$RECYCLE.BIN on my external drives

Rich73Kelly

Well-Known Member
I have two Western Digital externals I use for frequent back-ups. I noticed recently, they both have a folder named $RECYCLE.BIN in caps as shown. Last time I shifted some files around and emptied folders, I went to remove (eject) the drives, using the icon in "show hidden icons" on the taskbar, I kept getting a statement similar to "The drive is still in use. Close the folder in use first." I don't recall the exact wording but, the gist of it is, it wouldn't allow me to eject the drive. It was then, I noticed the recycle folder on the external and all the folders I deleted were in that folder instead of the Recycle bin on the root (C) drive. They could have been in both. I don't recall ATM. At this time, I can not delete the folders on the externals. I am allowed to go through the steps to do so but, they remain there.
My issue ... There is no need for the recycle folders on the externals. I empty the bin on the C drive weekly. They seem to be what is stopping me from unplugging the externals.
 

Neemobeer

Cloud Security Engineer
Staff member
The recycle bin is normal on all internal and external drives, it's a Windows feature. It also has nothing to do with the inability to eject the drive. Windows does what's called lazy writing which means exactly what it sounds like. It doesn't get write everything right away, so you just need to give it some time to finish. I'm not sure if there is a way to force it to finish faster.
 

ussnorway

Windows Forum Team
Staff member
Premium Supporter
you can goto themes in your setting and select desktop icons from the right hand side... here you can ask for recycle bin to be added or removed from your desktop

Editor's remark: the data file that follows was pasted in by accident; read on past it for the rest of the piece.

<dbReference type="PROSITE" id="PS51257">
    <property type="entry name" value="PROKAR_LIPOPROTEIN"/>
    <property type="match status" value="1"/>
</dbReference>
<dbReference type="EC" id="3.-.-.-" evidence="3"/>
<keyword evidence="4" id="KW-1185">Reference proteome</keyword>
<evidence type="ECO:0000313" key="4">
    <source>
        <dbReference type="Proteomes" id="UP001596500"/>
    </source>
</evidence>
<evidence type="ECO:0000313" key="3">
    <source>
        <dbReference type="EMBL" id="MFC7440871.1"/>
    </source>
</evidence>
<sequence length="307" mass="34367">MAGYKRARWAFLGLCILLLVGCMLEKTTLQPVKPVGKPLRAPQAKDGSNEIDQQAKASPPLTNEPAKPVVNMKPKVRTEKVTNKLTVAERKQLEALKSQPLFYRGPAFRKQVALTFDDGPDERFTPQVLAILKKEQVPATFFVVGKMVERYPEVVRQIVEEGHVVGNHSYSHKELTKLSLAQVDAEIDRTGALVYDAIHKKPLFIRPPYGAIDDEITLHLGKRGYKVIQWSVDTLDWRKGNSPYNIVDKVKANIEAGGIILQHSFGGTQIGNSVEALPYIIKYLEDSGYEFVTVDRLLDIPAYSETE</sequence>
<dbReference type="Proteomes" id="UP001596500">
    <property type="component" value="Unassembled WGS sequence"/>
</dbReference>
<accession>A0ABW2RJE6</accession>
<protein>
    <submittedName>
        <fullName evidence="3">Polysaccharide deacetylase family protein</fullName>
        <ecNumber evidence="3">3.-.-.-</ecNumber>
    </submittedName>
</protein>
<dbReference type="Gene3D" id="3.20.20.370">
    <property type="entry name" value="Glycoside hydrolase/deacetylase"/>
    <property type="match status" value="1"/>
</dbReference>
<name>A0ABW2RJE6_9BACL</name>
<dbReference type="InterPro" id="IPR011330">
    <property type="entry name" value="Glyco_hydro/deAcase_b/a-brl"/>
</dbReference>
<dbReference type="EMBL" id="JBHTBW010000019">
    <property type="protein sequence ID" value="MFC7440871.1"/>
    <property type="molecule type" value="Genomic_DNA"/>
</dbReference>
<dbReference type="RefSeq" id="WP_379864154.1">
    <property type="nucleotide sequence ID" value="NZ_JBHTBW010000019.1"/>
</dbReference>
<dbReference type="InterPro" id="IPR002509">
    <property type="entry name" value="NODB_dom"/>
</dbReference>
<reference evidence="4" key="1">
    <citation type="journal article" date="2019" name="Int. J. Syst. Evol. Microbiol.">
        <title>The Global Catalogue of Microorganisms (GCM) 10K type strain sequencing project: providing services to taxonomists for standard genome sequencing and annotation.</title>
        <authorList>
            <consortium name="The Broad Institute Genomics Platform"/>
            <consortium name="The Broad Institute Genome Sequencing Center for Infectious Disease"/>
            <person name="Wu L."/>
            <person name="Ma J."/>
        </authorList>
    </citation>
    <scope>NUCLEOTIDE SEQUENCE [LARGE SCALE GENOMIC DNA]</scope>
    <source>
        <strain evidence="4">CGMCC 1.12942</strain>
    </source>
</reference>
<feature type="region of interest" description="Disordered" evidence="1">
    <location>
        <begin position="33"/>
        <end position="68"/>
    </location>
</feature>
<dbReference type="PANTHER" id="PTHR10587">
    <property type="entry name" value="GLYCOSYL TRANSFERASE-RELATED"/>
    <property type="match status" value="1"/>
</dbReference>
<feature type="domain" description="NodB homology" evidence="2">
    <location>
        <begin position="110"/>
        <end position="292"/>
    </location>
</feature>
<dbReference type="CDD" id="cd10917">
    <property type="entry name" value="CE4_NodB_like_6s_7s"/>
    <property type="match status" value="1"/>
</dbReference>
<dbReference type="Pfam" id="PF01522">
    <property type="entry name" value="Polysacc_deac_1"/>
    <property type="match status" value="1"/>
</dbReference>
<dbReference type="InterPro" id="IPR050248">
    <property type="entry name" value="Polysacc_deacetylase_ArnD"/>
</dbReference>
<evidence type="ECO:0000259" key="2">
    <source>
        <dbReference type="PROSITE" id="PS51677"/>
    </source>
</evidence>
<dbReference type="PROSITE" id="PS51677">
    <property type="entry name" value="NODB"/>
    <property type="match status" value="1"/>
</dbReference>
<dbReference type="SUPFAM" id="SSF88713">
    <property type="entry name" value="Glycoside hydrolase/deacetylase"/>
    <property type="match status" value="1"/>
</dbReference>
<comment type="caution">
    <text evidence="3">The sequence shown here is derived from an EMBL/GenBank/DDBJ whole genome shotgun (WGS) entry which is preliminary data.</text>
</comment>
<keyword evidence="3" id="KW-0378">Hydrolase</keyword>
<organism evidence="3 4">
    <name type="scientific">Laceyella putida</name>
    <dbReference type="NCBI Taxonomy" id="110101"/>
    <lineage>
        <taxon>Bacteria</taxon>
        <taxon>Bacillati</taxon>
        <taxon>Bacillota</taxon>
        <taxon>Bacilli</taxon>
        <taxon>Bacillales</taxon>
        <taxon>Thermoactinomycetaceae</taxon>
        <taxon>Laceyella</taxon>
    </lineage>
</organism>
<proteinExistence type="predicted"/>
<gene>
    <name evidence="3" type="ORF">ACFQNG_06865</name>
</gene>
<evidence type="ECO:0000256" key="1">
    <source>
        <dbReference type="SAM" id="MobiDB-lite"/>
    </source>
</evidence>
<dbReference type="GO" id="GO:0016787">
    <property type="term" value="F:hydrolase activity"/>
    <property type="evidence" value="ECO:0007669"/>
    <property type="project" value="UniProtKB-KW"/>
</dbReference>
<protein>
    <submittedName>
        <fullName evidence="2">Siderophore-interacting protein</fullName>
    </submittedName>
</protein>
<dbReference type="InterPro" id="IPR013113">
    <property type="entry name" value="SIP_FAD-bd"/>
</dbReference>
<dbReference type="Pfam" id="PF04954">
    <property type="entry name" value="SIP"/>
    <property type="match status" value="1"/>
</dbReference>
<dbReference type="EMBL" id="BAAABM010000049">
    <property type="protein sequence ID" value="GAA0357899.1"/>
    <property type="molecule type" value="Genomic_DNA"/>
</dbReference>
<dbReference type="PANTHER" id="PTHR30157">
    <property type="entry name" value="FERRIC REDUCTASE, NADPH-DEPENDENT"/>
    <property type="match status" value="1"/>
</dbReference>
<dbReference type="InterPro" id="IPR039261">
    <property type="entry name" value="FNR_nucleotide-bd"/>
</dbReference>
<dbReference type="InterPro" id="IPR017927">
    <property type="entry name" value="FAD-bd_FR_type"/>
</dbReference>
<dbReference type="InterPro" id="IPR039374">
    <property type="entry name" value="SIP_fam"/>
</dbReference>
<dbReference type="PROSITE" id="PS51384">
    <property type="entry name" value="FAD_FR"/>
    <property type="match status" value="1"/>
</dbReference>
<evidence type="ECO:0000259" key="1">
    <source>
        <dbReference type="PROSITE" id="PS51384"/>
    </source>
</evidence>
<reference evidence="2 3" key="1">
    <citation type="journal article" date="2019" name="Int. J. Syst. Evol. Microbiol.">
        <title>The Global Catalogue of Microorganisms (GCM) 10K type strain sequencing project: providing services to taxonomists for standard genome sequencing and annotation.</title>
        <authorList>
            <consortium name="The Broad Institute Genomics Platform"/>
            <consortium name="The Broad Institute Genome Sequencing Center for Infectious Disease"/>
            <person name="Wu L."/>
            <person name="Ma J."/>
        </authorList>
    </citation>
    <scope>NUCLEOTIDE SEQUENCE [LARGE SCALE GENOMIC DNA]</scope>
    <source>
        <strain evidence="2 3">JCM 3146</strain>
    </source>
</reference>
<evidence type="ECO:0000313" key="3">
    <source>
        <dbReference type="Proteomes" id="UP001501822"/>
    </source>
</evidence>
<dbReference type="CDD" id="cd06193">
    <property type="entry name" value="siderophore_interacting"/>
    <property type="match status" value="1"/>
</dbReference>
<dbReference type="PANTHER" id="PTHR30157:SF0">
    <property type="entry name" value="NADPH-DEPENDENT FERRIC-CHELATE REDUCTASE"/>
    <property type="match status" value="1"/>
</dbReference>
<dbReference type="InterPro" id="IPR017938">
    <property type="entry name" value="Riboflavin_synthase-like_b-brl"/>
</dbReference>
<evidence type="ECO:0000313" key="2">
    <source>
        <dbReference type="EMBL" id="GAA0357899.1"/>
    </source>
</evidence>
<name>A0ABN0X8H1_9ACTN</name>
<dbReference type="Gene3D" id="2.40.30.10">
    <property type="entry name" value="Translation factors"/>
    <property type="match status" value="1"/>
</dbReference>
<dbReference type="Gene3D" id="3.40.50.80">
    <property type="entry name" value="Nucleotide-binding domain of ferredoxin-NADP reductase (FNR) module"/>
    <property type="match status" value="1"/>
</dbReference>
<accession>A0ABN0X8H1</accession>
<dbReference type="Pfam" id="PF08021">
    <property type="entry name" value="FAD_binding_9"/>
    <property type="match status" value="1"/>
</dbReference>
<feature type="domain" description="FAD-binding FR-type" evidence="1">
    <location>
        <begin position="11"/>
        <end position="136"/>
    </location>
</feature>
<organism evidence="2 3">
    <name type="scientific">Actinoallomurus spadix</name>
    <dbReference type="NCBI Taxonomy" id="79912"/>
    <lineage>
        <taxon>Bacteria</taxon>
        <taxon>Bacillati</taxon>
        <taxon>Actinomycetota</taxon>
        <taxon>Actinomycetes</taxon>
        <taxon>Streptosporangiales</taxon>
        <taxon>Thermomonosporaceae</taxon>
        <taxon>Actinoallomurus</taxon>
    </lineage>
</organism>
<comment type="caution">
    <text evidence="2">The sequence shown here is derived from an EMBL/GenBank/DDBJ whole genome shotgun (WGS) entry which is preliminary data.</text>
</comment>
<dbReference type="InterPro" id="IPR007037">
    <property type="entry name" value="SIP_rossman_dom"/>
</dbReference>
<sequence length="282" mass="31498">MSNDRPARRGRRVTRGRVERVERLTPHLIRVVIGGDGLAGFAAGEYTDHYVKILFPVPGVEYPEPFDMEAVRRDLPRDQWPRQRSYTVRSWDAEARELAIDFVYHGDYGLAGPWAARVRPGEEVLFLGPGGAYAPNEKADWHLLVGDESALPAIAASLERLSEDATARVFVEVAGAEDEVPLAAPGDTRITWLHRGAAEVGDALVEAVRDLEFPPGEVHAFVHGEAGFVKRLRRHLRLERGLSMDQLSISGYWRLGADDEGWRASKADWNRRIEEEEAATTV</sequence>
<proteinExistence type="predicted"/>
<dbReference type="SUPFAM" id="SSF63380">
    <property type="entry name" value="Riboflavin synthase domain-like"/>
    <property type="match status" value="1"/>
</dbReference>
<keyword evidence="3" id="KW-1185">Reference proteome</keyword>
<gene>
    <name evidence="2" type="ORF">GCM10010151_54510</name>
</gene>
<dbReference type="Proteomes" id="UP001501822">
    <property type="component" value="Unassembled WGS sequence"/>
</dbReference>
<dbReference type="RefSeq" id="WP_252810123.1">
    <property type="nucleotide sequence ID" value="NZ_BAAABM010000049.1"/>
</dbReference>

if you right click the recycle bin and goto properties, each drive can be turned on or off as needed so you could have it on your C drive but not D or whatever
Screenshot (879).png
 

Rich73Kelly

Well-Known Member
Neemobeer, the "lazy writing" makes sense ... I can remove files from a folder and add them to the folder I want them moved to and a lot of times, it will say "Working on it" instead of "Folder is empty". I kind of assumed (I know, don't assume ... lol) something of this nature happening because sometimes I move lists of files over 500mb at a time. I have gotten into the habit of letting the drives sit there plugged in over night but, at times, it will still not allow me to unplug the drives.
ussnorway, thank you for the suggestion ... I will try this.
 
Although the Recycle Bin appears on all disks, the actual contents are always stored on the same disk where the file was originally deleted from. If you plug in an external HDD and delete a file from your desktop, then remove the external HDD, it will still be there. If you delete a file from the external HDD, you won't have access after removing it. The Recycle Bin properties is confusing in that it appears to have a choice where to place it, but that's actually to tab between settings for each disk's Recycle Bin, not where all recyclables are placed.

It's not the Recycle Bin that prevents removal of external HDDs. It is the Microsoft Windows Search Indexer, which prevents external storage from being safely removed (feedback at Windows Insider Program), blatantly indexes excluded external HDDs (feedback at Windows Insider Program), and has other sloppy errors such as inner checkboxes becoming persistently stuck in one state regardless of the selection and deselection of outer checkboxes (feedback at Windows Insider Program).

To safely remove your external HDDs, press Windows + R, input net stop WSearch, and press Ctrl + Shift + Enter. If it still doesn't work, press Windows + R, input taskkill.exe -IM SearchIndexer.exe -F and press Ctrl + Shift + Enter. 70% of the time, it is possible to remove external HDDs after this.
 
Also, it's not "lazy" writing. Windows defragments data as it's transferred. Without the memory buffer, disks would need to actuate at full intensity to retrieve contents in the order being written on the destination. With buffered writing, both the source and destination disks can read more sequentially, with rearranging taking place by varying how long each piece of information stays in the memory. The feature shouldn't be removed, instead the progress bar should represent the destination instead of the source. It actually makes transferring quicker, if not for the illusion that transfers take longer to truly finish.
 
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